The park has over 320 species of birds. Some commonly spotted in Ranthambore are Indian gray hornbills, woodpeckers, common kingfishers, cuckoos, nightjars, bee-eaters, eagles, flycatchers, flamingoes, owls, doves, mynas, and pigeons. Furthermore, the winter season brings a large number of migratory species to the park. Many of these birds can be easily spotted around Rajbagh Talao, Malik Talao, and Padam Talao.

There are 35 reptile species within the park. Some of the most widely known reptiles within Ranthambore are mugger crocodile, saw-scaled viper, Indian monitor lizard, cobra, common toad, and skitter frog.

Ranthambore National Park Premier Attractions

Ranthambore Fort

Builtin the 10th century, the Ranthambore Fort has seen the rise and fall of several kingdoms. It has been under the rule of Chauhans, Kings of Mewars, Rajputs, and finally Maharajas of Jaipur. The fort lies on top of a 700-foot hill in the heart of the Ranthambore National Park. Apart from its rich history, the Ranthambore Fort is also well-known for its panoramic views. Safari visitors should watch the sunset from atop this formidable historical monument as the view is simply spectacular.

Lakes of Ranthambore

  • Rajbagh Talao: An idyllic spot in the Ranthambore National Park, this lake is one of the water bodies that quenches the thirst of the park wildlife during the hot summers. Visitors are likely to spot sambar and Bengal tigers in the region. It also attracts a lot of birds such as egrets.
  • Malik Talao: The smallest of the park’s lake, it is a birdwatcher’s paradise. Birds such as cranes, herons, ibis, egrets, storks, and kingfishers are easily spotted around the lake. Furthermore, the lake also has a high number of marsh crocodiles and several other reptiles.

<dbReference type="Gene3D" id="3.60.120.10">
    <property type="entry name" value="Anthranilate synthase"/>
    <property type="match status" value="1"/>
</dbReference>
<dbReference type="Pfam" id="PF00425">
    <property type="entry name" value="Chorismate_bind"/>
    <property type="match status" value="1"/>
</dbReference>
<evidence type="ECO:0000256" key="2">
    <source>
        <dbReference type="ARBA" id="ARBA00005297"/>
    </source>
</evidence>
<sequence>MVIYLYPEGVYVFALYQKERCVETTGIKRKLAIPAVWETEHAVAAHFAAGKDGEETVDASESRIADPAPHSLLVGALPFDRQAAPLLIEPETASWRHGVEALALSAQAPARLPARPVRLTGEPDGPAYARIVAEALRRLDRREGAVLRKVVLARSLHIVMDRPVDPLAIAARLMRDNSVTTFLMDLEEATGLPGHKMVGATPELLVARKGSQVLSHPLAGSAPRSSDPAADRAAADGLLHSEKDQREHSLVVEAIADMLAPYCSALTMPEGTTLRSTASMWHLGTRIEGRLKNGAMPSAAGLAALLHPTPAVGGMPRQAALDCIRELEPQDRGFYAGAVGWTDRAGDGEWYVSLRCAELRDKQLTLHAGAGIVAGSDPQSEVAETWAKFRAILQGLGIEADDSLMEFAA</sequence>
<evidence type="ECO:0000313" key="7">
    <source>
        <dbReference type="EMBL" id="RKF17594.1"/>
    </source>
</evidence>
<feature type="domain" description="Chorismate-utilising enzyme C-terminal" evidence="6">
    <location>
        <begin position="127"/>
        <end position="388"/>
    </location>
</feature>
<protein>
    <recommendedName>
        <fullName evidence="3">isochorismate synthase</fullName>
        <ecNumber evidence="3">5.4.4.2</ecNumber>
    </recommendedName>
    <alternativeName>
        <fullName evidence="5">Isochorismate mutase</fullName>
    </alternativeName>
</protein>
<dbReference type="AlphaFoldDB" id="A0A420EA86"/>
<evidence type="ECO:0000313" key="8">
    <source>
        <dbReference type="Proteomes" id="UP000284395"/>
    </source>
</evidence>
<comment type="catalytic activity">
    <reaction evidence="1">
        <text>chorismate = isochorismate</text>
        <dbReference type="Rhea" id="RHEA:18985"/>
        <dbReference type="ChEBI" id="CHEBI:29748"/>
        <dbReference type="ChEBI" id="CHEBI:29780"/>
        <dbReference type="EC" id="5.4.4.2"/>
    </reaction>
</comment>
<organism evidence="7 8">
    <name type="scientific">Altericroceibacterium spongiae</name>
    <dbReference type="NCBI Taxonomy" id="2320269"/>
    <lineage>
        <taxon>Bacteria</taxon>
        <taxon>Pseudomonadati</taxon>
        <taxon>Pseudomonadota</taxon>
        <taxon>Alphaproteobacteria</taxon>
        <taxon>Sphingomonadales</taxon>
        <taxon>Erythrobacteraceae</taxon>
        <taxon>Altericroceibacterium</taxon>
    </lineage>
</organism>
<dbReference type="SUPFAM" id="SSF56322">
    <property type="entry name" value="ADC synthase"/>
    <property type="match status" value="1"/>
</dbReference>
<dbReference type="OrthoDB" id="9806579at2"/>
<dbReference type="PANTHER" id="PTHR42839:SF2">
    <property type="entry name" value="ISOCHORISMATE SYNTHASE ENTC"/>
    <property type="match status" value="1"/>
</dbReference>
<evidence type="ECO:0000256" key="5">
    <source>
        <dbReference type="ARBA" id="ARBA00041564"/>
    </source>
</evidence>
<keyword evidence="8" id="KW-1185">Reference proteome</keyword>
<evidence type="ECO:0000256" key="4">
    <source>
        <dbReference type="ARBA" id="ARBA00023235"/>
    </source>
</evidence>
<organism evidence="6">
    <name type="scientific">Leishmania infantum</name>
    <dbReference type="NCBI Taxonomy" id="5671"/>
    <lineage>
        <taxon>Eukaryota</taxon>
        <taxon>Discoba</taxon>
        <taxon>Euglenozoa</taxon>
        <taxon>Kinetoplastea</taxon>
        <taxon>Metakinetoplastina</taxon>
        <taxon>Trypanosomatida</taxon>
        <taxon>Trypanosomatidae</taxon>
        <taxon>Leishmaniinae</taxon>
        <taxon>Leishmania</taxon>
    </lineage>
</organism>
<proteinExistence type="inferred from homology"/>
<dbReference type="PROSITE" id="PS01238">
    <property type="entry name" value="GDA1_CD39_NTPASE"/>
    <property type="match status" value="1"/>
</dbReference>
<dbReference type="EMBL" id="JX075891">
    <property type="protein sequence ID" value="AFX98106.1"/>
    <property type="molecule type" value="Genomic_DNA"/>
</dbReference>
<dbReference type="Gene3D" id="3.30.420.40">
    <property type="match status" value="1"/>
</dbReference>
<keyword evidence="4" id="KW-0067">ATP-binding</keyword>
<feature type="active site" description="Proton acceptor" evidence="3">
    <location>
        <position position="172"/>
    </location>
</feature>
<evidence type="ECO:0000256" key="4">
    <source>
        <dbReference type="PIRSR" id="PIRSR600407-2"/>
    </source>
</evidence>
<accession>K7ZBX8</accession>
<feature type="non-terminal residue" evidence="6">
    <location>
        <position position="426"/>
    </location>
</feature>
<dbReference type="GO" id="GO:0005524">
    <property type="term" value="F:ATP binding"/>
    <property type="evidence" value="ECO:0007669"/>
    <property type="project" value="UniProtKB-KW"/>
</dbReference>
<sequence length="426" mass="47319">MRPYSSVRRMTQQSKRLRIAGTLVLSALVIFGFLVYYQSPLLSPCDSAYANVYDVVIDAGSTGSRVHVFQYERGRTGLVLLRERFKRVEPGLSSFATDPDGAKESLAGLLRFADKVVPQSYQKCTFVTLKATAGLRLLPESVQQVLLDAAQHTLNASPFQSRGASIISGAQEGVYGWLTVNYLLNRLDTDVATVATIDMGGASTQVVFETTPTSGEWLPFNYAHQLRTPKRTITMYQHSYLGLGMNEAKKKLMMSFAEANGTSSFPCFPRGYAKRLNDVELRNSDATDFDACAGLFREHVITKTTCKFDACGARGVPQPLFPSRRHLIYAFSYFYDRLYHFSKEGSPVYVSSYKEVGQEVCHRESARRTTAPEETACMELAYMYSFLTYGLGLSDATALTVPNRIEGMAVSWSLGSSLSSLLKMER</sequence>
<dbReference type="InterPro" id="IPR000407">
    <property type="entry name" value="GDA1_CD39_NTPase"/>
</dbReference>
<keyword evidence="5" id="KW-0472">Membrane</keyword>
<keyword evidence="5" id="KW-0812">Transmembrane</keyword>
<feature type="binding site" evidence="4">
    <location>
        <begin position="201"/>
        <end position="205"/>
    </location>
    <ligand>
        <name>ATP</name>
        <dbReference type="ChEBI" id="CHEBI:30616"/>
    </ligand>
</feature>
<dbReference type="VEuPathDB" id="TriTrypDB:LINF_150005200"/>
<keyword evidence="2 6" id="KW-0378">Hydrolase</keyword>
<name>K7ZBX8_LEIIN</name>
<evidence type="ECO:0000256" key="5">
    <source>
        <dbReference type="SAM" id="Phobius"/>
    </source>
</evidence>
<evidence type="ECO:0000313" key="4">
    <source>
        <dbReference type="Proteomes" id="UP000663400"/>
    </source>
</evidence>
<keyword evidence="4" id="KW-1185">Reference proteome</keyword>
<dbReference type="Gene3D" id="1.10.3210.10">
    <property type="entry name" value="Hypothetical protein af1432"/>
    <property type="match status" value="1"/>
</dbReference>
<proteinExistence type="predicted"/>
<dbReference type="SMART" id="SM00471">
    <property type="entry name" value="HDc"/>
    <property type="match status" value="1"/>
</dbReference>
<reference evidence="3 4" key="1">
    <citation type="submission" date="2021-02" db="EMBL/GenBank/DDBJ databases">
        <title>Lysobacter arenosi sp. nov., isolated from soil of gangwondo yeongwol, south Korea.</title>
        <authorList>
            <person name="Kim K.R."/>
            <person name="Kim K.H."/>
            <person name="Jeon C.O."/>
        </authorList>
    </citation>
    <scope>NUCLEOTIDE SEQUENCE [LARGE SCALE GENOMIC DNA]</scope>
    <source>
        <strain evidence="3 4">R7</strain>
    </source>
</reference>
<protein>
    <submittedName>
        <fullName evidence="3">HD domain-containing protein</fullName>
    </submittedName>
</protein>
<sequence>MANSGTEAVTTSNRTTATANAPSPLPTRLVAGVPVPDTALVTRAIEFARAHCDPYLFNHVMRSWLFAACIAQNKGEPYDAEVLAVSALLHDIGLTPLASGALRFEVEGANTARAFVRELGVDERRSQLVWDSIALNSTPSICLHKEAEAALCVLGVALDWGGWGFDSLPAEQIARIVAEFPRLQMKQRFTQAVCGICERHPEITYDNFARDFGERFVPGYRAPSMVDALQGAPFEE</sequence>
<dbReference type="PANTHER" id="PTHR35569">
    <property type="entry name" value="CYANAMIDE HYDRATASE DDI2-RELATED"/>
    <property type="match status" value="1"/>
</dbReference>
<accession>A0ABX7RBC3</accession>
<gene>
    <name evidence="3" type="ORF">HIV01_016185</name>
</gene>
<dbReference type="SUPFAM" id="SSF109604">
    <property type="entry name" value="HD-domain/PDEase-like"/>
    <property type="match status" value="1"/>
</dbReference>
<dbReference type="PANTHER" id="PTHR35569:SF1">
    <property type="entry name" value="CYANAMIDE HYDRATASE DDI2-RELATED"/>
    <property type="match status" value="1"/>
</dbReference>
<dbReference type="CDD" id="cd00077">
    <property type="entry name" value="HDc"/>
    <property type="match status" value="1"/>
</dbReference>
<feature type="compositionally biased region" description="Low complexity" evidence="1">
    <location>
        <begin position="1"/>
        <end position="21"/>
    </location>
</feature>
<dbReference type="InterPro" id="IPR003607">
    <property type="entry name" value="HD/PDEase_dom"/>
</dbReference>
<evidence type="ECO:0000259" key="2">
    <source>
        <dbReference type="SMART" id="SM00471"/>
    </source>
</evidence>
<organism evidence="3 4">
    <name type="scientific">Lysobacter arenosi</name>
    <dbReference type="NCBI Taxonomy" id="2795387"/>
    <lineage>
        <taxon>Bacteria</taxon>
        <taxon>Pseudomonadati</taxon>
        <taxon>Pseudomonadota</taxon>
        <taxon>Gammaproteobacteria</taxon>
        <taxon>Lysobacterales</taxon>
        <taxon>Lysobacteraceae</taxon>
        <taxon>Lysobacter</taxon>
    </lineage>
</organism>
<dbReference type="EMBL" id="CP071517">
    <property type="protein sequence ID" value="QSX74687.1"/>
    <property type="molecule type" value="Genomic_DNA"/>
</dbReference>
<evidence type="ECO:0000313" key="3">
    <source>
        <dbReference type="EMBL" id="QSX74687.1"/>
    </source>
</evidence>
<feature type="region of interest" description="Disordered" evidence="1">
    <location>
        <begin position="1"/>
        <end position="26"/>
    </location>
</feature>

• Padam Talao: One of the largest lakes in Ranthambore, Padam Talao has historical significance as the place where Princess Padmavati committed Sati. Jogi Mahal, another of the park’s attractions, is located near the lake. During summer, visitors are able to spot quite a few animals at the lake. Throughout the years, it is also considered a hunting ground for several predators as well as home to the park’s crocodiles.

When To visit Ranthambore National Park

Summer, although hot, is an ideal time to spot animals in the wild. The months before monsoon, April to June, are the best time to visit the Ranthambore National Park for spotting tigers. The jungle safaris in Ranthambore are usually planned for either early mornings or evenings. People can plan a visit to the Ranthambore fort from April to October.

The park remains closed during the monsoon months of July to September. December to January can be freezing and the weather foggy so, it is not an ideal climate for watching wildlife in Ranthambore. Avoid making any plans during the major Indian holidays. These are the times when the schools are out, and the parks are crowded with local visitors.

October to March is the best time to visit Ranthambore for bird-watching. During this time, several migratory species enjoy the park’s resources, one such migratory bird is Sarus crane.